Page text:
Table 2: Fontaine classification of peripheral arterial disease (PAD)
StageCharacteristic symptoms
1Clinically symptom-free vascular occlusion
2Exercise-induced ischaemia causing intermittent claudication
No pain at rest
3Ischaemia at rest, causing rest pain
4Ulceration and ischaemic gangrene
Table 3: Clinical tests used in the diagnosis of peripheral arterial disease (PAD)
Test modalityDiagnostic indicators
Medical history• Evidence of atherosclerosis, such as ischaemic heart disease, cerebrovascular disease
• Risk of atherosclerosis, such as cigarette smoking, diabetes mellitus
Pulses in the lower limbPopliteal, posterior tibial, dorsalis pedis and peroneal pulses
• Pulse quality (bounding, full, normal, weak, absent)
• Rate (beats/minute)
• Regularity (regular, irregular, regularly irregular, irregularly irregular)
Presenting symptoms• Cold, numb feet
• Intermittent claudication
• Rest pain
• Painful ulceration
Ankle-brachial index (ABI)• 0.9-1.1 = normal
• 0.7-0.9 = PAD, some compromise of tissue viability
• 0.5-0.7 = severe PAD, compromised tissue viability
• <0.5 = threat of ischaemic gangrene/very poor tissue viability
• >1.2 = calcification of tunica media of leg/foot artery, compromised tissue viability
Segmental systolic pressureSerial measurement of systolic blood pressure along length of limb:
• A sudden decrease indicates the location of the vascular obstruction
Venous filling time
Note : this test is not valid if the patient has venous incompetence
The time it takes for veins to refill in a limb that has been drained of venous blood (with the patient supine, the leg is elevated to 45° for 1 minute, then the leg placed in a dependent position and the time taken for the dorsal foot veins to refill)
• <15 seconds = normal
• 20-30 seconds = moderate ischaemia
• >40 seconds = severe ischaemia
Buerger's testThe observation of the change in skin colour in response to limb elevation and dependency (with the patient supine, the leg is elevated to 45° for 1 minute, then the leg is placed in a dependent position and the time taken for normal skin colour to return is noted)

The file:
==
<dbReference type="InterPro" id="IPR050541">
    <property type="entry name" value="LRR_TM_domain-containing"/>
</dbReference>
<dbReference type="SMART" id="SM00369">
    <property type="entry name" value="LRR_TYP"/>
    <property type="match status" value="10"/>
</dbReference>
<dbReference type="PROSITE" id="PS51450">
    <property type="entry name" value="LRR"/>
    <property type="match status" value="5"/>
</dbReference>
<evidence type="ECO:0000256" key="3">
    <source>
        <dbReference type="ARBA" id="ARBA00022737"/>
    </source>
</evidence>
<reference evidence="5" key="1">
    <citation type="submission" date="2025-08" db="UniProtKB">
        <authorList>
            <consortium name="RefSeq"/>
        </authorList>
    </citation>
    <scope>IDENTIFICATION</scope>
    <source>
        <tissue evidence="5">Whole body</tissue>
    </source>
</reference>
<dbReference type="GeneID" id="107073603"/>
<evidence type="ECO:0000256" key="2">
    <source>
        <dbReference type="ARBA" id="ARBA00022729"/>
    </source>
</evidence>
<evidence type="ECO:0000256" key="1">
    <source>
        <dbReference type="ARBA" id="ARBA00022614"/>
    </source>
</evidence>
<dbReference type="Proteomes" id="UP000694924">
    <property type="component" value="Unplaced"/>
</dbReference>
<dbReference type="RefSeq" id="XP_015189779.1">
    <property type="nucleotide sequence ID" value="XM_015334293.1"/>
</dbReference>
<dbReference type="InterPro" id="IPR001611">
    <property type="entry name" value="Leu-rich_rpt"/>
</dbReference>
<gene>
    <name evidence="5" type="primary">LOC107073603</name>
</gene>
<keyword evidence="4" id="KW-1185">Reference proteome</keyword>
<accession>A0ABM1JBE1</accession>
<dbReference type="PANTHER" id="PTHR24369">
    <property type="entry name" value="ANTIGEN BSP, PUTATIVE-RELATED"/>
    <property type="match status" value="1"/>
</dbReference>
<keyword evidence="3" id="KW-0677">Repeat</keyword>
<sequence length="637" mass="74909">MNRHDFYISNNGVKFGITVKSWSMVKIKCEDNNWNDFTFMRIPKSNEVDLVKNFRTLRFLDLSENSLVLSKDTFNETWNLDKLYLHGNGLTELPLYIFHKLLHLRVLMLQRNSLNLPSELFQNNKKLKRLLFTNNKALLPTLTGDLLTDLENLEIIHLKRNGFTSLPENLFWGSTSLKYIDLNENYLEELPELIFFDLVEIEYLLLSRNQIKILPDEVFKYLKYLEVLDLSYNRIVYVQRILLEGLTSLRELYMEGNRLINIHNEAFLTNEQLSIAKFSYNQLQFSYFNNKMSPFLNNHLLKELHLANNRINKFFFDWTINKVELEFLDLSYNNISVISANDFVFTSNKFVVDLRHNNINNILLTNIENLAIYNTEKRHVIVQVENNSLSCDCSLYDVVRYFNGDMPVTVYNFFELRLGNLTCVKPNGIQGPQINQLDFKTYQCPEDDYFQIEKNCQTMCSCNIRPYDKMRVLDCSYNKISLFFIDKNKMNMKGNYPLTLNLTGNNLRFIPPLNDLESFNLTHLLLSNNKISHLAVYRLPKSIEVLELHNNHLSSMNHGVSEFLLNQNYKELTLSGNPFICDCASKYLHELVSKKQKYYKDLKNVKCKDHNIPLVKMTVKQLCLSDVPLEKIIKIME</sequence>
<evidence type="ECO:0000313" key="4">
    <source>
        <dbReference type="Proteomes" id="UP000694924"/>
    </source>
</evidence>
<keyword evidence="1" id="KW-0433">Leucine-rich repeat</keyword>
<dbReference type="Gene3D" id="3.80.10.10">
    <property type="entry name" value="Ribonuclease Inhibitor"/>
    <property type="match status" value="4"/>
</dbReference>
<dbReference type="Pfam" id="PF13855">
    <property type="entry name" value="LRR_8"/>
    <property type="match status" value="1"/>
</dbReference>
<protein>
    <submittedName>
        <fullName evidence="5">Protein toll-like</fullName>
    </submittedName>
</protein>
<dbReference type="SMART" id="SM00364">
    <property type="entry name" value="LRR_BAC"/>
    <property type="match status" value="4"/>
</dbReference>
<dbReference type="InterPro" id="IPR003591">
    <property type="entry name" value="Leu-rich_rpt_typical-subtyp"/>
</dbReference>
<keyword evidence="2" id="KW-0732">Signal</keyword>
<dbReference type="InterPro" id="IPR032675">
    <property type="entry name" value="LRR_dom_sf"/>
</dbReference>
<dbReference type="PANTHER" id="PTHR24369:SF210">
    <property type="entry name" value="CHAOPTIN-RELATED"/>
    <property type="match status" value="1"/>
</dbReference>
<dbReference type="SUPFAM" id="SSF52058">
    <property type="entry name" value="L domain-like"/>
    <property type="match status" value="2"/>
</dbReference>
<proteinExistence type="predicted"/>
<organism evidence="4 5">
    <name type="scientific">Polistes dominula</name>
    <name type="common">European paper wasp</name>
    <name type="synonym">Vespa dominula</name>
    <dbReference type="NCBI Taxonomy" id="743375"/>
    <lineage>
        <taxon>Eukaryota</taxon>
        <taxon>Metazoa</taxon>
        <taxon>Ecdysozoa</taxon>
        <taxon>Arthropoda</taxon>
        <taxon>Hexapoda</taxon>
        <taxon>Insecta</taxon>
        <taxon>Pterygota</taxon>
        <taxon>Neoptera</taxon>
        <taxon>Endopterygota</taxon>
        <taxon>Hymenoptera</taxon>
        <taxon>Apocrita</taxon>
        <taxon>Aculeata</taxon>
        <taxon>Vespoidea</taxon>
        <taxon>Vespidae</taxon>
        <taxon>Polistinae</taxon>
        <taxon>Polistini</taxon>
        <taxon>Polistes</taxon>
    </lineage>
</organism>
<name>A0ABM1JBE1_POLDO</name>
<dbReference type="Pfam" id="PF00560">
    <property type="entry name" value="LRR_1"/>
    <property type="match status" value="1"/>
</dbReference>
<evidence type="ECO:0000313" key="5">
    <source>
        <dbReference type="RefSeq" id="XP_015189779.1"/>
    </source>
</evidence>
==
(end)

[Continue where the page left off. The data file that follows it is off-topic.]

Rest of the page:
• <10 seconds = normal response
• Patchy persistent rubor indicates limb ischaemia
• Persistent pallor (>10 seconds) indicates limb ischaemia
• Persistent cyanosis indicates limb ischaemia
Buerger's angleThe colour response of the sole of the foot to limb elevation (with the patient supine, the leg is elevated and the angle of limb elevation is noted when the skin of medial longitudinal arch shows pallor)
• 60-70° = normal arterial supply to foot
• < 45° = compromised arterial supply to foot
• < 30° = severe compromised arterial supply to foot
Capillary refill time
Note: this test is not valid if the patient has signs of current Raynaud's disease
The time taken for normal skin tone of a horizontal limb to return after the nail bed or digital pulp has been compressed by thumb pressure
• <5 seconds = normal response
• >5 seconds = some ischaemia
• >15 seconds = marked ischaemia
Doppler sounds• Triphasic = normal
• Biphasic = normal/some loss of arterial elasticity
• Monophasic = loss of arterial elasticity/arterial stenosis
• Loud = high rate of blood flow
• Quiet = slow rate of blood flow
• No sound = no blood flow (proximal arterial occlusion)
Skin temperature
Note: this test is not valid if the patient has signs of current Raynaud's disease
• ~ 31°C = normal foot skin temperature
• <29°C = possible poor skin perfusion

pad

(pad)
1. Portion of finger that rests on dental instrument.
2. Soft material forming a cushion, used in applying or relieving pressure on a part, or in filling a depression so that dressings can fit snugly.
3. More or less encapsulated body of fat or some other tissue serving to fill a space or act as a cushion in the body (e.g., heel pad).

pad

a cushion-like mass of soft material which may be (1) anatomical; (2) surgical.

abdominal pad
a pad for the absorption of discharges from abdominal wounds, or for packing off abdominal viscera to improve exposure during surgery.
communal pad
metacarpal pad.
fat pad
a pad of fat lying within a joint, covered with synovial membrane and thought to assist in the spreading of synovial lubricant, e.g. infrapatellar fat pad of stifle joint.
foot p's
see footpad.
Mikulicz's pad
a pad made of folded gauze, for packing off viscera in surgical procedures.
pressure pad
in surgery, gauze sponges used to apply pressure in the control of minor hemorrhage.
stripped pad
avulsion of the pad with exposure of the dermis. A common injury in Greyhounds which have raced on asphalt or been over-exercised on a walking machine with a rough belt.